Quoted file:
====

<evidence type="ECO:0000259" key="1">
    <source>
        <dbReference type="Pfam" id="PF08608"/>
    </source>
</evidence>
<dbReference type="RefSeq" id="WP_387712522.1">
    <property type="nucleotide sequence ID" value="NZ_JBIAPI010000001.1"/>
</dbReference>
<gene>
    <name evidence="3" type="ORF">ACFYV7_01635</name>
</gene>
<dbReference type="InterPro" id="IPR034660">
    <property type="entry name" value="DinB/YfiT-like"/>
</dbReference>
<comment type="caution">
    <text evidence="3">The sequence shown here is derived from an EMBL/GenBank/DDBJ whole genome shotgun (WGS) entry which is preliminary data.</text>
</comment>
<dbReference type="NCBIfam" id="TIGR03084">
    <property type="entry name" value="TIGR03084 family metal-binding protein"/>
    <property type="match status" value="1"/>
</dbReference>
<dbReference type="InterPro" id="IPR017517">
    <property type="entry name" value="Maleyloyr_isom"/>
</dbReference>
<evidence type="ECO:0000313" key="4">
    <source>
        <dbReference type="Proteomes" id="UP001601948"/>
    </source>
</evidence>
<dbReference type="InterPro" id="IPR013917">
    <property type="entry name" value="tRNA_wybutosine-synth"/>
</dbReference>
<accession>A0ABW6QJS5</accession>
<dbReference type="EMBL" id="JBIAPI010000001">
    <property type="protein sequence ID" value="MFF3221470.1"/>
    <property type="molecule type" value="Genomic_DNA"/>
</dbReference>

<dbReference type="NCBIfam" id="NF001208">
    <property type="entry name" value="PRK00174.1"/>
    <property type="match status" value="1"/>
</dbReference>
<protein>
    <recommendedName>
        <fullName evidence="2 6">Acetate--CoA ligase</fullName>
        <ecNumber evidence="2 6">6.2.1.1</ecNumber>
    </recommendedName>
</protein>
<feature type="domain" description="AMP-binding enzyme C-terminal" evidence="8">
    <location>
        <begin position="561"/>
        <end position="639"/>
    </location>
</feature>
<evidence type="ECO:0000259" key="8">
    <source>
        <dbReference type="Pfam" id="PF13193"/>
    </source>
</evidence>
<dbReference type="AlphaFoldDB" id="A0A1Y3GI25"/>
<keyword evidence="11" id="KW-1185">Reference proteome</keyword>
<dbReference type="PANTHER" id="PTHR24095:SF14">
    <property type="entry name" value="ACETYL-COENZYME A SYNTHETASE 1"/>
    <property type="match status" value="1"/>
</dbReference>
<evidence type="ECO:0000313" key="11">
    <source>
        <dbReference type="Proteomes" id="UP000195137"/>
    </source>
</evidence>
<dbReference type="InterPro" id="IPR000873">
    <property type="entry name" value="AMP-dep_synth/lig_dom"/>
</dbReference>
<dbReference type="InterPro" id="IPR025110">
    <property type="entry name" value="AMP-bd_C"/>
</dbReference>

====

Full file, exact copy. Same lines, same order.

<evidence type="ECO:0000259" key="1">
    <source>
        <dbReference type="Pfam" id="PF08608"/>
    </source>
</evidence>
<dbReference type="RefSeq" id="WP_387712522.1">
    <property type="nucleotide sequence ID" value="NZ_JBIAPI010000001.1"/>
</dbReference>
<gene>
    <name evidence="3" type="ORF">ACFYV7_01635</name>
</gene>
<dbReference type="InterPro" id="IPR034660">
    <property type="entry name" value="DinB/YfiT-like"/>
</dbReference>
<comment type="caution">
    <text evidence="3">The sequence shown here is derived from an EMBL/GenBank/DDBJ whole genome shotgun (WGS) entry which is preliminary data.</text>
</comment>
<dbReference type="NCBIfam" id="TIGR03084">
    <property type="entry name" value="TIGR03084 family metal-binding protein"/>
    <property type="match status" value="1"/>
</dbReference>
<dbReference type="InterPro" id="IPR017517">
    <property type="entry name" value="Maleyloyr_isom"/>
</dbReference>
<evidence type="ECO:0000313" key="4">
    <source>
        <dbReference type="Proteomes" id="UP001601948"/>
    </source>
</evidence>
<dbReference type="InterPro" id="IPR013917">
    <property type="entry name" value="tRNA_wybutosine-synth"/>
</dbReference>
<accession>A0ABW6QJS5</accession>
<dbReference type="EMBL" id="JBIAPI010000001">
    <property type="protein sequence ID" value="MFF3221470.1"/>
    <property type="molecule type" value="Genomic_DNA"/>
</dbReference>

<dbReference type="NCBIfam" id="NF001208">
    <property type="entry name" value="PRK00174.1"/>
    <property type="match status" value="1"/>
</dbReference>
<protein>
    <recommendedName>
        <fullName evidence="2 6">Acetate--CoA ligase</fullName>
        <ecNumber evidence="2 6">6.2.1.1</ecNumber>
    </recommendedName>
</protein>
<feature type="domain" description="AMP-binding enzyme C-terminal" evidence="8">
    <location>
        <begin position="561"/>
        <end position="639"/>
    </location>
</feature>
<evidence type="ECO:0000259" key="8">
    <source>
        <dbReference type="Pfam" id="PF13193"/>
    </source>
</evidence>
<dbReference type="AlphaFoldDB" id="A0A1Y3GI25"/>
<keyword evidence="11" id="KW-1185">Reference proteome</keyword>
<dbReference type="PANTHER" id="PTHR24095:SF14">
    <property type="entry name" value="ACETYL-COENZYME A SYNTHETASE 1"/>
    <property type="match status" value="1"/>
</dbReference>
<evidence type="ECO:0000313" key="11">
    <source>
        <dbReference type="Proteomes" id="UP000195137"/>
    </source>
</evidence>
<dbReference type="InterPro" id="IPR000873">
    <property type="entry name" value="AMP-dep_synth/lig_dom"/>
</dbReference>
<dbReference type="InterPro" id="IPR025110">
    <property type="entry name" value="AMP-bd_C"/>
</dbReference>